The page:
David Middleton is a Nikon Legend Behind the Lens

See the picture, take the picture, right?

Not necessarily. David Middleton suggests another method: See the picture, think about the picture. "Put your hands in your pockets and wander around for a while," David says. "The biggest mistake people make is that as soon as the idea pops into their heads, they take the picture," David says. "What they should do is look at the subject—the flower, the scene, whatever it is—and ask themselves, is this the best way to take it? So wander a bit and think about it, look for different angles, different views. The accomplished photographer is the one who spends more time looking at the shot, analyzing it and figuring out how to take it than actually taking it."

By that definition, and just about any other, David is an accomplished photographer. He's been an outdoor and nature photographer for over 18 years, has published several books and contributed images to numerous magazines. In addition, he teaches between ten and 15 workshops each year. He has conducted photographic tours and taught workshops for, among others, the National Audubon Society and The Great American Photography Weekend.

"Definitely look to your own backyard," David says. "That's another common mistake. Most people want to go for the glory shot—a bear, a moose, the snow-covered Tetons, the Delicate Arch. But those pictures have been done over and over again. And if you run around taking the glory shots, you end up with a hodgepodge of images. People forget that the best light they're ever going to find is the light they see when they walk out their front door on a beautiful spring morning. Drive around, wander your own area, you'll find more to photograph than you ever imagined." Go deep, he suggests, rather than wide.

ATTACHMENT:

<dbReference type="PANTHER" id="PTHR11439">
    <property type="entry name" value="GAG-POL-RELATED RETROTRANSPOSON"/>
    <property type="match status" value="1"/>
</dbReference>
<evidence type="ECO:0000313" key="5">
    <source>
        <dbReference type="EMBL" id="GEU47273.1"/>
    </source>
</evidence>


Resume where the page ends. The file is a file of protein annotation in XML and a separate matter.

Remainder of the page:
David says that a lot of people do "that Tetons, Denali thing because they think it's the way to get published, but it's actually the way to rejection because there are so many pictures of those places already. People think if they bag a large hairy mammal they'll get published. But there are tens of thousands of photographs of large hairy mammals."

Of course, when the time comes—and the market is calling—David is expert at photographing creatures in the wild. But not too wild. "I prefer to photograph, say, a mountain lion in a protected area where the animal isn't chased and stressed. And I used to do photo tours in Yellowstone and see some photographers throwing out cheese slices to coyotes and foxes to get them to come closer to be photographed. A fed animal is a dead animal, and I won't do that." And so David does a lot of his controlled-environment photography at the Triple D Game Farm in Kalispell, Montana.

For his workshops, David takes people to great locations, but he's still interested in teaching them to find subjects close by. "A couple of feet from the car we can find something," he says. "Exertion and photography do not go hand in hand. And good nutrition and good photography have nothing in common, either. Many a donut sealed a wonderful shot."

David maintains that every nature photographer can find interesting subjects close to home. "There are nature preserves everywhere," he says, "and every local nature preserve, nature center and local conservation group needs good images. Their members take pictures that are probably heartfelt but not very good. If you're serious about your photography, talk to people at the nature preserves and nature groups. Offer to take pictures for them—for their mailings, publicity, maybe their websites. It can get you published, and most important, it gets you access. You're no longer behind the fence or with the other visitors. And if your pictures are good, you'll get greater access. The nature preserve people will tell you more and more—here's where the heron refuge is, the tern nesting spot; the turtles are over there.